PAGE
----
For years we've all probably grown accustomed to developing ASP.NET Core applications and benefiting from all the goodness the WebHostBuilder provided. Out of the gate with a few simple lines of code it would:

  • Configure Kestrel (Web server used by ASP.NET Core)
  • Load Environment Variables (Prefixed by ASPNETCORE_ or command line arguments)
  • Load Configuration from a variety of sources: appsettings.json, Secret Manager, Command Line arguments, etc
  • Configure logging for console and debugger outputs
  • Setup the Startup class which can be used to configure Dependency Injection.

It was a fantastic application architecture that defined how we approach application development. Inversion of Control (IoC) was baked into our controllers which allowed us to mock our services which made unit testing much easier and as a result code coverage and code quality increased.

Then when we were asked to create a console application, the out of the box code gave us this:

using System;

namespace Hello
{
    class Program
    {
        static void Main(string[] args)
        {
            Console.WriteLine("Hello World!");
        }
    }
}

Where's my configuration, dependency injection, and customizable logging? Then starting with .NET Core 2.1 Microsoft added the Generic Host for non-web hosted scenarios and took us a step a closer.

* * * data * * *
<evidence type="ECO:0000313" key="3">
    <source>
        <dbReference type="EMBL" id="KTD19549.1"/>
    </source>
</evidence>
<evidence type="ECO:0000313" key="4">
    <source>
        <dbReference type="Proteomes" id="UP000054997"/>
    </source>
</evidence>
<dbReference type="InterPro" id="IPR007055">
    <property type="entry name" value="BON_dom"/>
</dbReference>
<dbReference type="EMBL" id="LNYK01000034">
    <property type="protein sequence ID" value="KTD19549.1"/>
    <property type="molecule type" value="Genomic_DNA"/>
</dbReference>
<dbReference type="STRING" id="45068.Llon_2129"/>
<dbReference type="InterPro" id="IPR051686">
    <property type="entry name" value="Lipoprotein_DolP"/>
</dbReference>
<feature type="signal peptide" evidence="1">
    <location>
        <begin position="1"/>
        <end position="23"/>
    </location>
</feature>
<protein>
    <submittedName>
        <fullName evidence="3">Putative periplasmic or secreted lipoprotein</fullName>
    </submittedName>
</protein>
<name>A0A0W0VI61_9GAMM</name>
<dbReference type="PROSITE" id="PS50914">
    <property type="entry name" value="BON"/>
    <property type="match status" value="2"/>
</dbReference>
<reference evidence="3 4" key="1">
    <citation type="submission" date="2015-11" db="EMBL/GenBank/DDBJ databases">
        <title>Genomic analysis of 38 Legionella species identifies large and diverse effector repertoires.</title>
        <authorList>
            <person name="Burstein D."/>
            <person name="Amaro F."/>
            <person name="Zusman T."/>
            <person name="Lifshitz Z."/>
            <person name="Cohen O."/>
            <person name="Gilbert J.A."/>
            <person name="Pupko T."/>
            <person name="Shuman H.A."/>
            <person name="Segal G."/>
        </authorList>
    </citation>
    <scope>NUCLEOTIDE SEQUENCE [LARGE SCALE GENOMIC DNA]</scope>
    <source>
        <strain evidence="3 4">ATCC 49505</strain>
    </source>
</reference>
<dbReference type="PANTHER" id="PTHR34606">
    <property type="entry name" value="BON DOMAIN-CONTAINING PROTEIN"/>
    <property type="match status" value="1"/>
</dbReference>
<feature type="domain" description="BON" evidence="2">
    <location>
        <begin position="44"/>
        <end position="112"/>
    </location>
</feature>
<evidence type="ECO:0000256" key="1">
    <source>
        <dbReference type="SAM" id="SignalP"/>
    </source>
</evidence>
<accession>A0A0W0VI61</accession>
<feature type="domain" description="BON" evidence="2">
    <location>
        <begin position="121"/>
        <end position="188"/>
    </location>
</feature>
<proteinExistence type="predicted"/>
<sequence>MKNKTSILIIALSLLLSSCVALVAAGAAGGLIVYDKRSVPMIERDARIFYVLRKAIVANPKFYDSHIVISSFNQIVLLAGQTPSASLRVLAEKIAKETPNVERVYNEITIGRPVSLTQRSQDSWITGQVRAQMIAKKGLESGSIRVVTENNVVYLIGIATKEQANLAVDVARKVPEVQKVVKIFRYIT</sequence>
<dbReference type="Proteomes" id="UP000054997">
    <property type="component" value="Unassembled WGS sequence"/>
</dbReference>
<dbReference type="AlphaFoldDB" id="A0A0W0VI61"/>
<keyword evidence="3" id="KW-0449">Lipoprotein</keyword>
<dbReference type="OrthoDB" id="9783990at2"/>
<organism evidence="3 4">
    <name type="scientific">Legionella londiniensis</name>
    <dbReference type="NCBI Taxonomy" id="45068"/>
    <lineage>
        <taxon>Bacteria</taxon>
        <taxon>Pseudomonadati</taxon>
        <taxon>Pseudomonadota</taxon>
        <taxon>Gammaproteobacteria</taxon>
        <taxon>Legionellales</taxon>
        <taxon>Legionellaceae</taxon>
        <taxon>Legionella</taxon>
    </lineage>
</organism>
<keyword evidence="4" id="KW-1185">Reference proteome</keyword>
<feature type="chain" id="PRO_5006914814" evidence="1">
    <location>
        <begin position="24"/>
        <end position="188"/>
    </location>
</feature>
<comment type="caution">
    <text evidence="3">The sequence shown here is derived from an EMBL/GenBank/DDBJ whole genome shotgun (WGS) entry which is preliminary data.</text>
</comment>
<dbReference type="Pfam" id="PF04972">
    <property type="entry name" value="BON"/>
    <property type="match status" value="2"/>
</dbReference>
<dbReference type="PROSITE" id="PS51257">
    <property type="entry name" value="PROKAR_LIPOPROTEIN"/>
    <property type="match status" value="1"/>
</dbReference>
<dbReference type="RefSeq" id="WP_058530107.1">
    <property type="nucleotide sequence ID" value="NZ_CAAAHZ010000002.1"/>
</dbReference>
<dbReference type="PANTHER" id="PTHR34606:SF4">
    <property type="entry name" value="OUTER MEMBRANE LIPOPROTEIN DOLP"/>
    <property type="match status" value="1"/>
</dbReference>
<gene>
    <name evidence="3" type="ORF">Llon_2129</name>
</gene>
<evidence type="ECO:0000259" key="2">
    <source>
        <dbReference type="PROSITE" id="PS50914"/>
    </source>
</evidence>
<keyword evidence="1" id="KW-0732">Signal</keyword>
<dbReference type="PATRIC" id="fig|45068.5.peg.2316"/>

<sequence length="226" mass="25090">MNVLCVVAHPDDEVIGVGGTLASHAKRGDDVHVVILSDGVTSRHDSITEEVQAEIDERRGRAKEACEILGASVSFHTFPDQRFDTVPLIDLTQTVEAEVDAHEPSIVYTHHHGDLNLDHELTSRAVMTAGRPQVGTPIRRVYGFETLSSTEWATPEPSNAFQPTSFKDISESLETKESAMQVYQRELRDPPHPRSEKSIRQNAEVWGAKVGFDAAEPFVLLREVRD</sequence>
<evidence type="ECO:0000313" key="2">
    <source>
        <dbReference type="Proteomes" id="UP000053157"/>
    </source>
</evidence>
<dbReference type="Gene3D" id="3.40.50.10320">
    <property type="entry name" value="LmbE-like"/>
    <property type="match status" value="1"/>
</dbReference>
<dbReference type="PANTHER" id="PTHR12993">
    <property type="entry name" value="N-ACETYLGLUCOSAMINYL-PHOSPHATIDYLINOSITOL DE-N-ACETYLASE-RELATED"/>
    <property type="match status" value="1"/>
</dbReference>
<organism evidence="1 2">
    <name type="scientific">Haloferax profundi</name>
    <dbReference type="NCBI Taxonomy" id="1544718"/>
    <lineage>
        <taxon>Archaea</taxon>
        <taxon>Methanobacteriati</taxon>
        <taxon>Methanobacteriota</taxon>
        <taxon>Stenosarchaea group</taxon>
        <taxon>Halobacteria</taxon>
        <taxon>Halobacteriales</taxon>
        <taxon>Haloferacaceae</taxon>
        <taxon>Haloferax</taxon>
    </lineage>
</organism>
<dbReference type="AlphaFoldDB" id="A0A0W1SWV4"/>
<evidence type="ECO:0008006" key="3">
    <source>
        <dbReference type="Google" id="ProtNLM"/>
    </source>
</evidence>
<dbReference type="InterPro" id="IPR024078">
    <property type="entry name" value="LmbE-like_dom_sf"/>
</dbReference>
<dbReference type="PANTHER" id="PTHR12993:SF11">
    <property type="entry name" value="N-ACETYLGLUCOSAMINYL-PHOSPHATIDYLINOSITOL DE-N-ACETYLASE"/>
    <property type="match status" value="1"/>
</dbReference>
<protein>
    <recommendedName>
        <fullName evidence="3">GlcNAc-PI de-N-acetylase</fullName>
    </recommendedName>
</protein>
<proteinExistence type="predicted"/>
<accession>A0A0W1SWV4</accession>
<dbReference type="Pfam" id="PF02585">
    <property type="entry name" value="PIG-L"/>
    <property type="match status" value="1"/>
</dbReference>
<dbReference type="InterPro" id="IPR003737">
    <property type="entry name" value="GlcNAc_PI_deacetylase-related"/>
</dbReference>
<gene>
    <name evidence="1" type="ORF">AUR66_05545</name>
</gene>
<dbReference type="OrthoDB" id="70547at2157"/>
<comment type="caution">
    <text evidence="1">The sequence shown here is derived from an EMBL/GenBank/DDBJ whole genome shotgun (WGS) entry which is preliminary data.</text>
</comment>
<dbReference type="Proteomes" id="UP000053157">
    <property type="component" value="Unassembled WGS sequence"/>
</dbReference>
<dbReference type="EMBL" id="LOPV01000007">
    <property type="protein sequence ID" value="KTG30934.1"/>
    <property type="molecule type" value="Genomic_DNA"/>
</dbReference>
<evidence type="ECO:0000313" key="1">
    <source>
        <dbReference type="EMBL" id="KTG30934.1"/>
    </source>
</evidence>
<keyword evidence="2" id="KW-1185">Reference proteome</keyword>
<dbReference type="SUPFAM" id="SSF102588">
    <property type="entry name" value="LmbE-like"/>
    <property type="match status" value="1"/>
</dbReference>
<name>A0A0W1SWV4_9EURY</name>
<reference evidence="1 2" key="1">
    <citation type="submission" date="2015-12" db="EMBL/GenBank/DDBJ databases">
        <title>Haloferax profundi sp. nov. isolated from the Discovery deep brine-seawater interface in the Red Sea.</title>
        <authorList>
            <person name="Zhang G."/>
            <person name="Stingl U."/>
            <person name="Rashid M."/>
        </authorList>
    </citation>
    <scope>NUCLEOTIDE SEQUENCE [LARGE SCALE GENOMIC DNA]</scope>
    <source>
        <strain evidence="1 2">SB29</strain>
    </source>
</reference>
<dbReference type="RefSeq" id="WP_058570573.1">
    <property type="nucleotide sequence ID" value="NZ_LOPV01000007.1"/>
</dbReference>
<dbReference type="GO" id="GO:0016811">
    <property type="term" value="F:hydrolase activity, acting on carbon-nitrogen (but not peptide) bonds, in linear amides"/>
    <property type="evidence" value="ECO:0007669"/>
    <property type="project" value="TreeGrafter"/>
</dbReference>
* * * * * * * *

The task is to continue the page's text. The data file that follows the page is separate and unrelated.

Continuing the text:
Now in 2019 with the release of .NET core 3.0 we have finally converged on a unified HostBuilder that supports both web/non-web hosted applications!

Generic Host - Console Application

Here's an example of setting up a simple class for a non-web based application:

public class Program
{
    public static void Main(string[] args)
    {
        CreateHostBuilder(args).Build().Run();
    }

    public static IHostBuilder CreateHostBuilder(string[] args) =>
        Host.CreateDefaultBuilder(args)
            .ConfigureServices((hostContext, services) =>
            {
               services.AddHostedService<HostedService>();
            });
}

Tip: The host builder expects a class be inherited from the IHostedService interface. It will call the StartAsync method on each Hosted Services registered in the ConfigureServices methods during the application startup.

Generic Host - Web Application

Here is an example of how to configure a web application using the Generic Host:

public static IHostBuilder CreateHostBuilder(string[] args) =>
    Host.CreateDefaultBuilder(args)
        .ConfigureWebHostDefaults(webBuilder =>
        {
            webBuilder.UseStartup<Startup>();
        });

The Startup class registered here will configure services and the web applications request pipeline.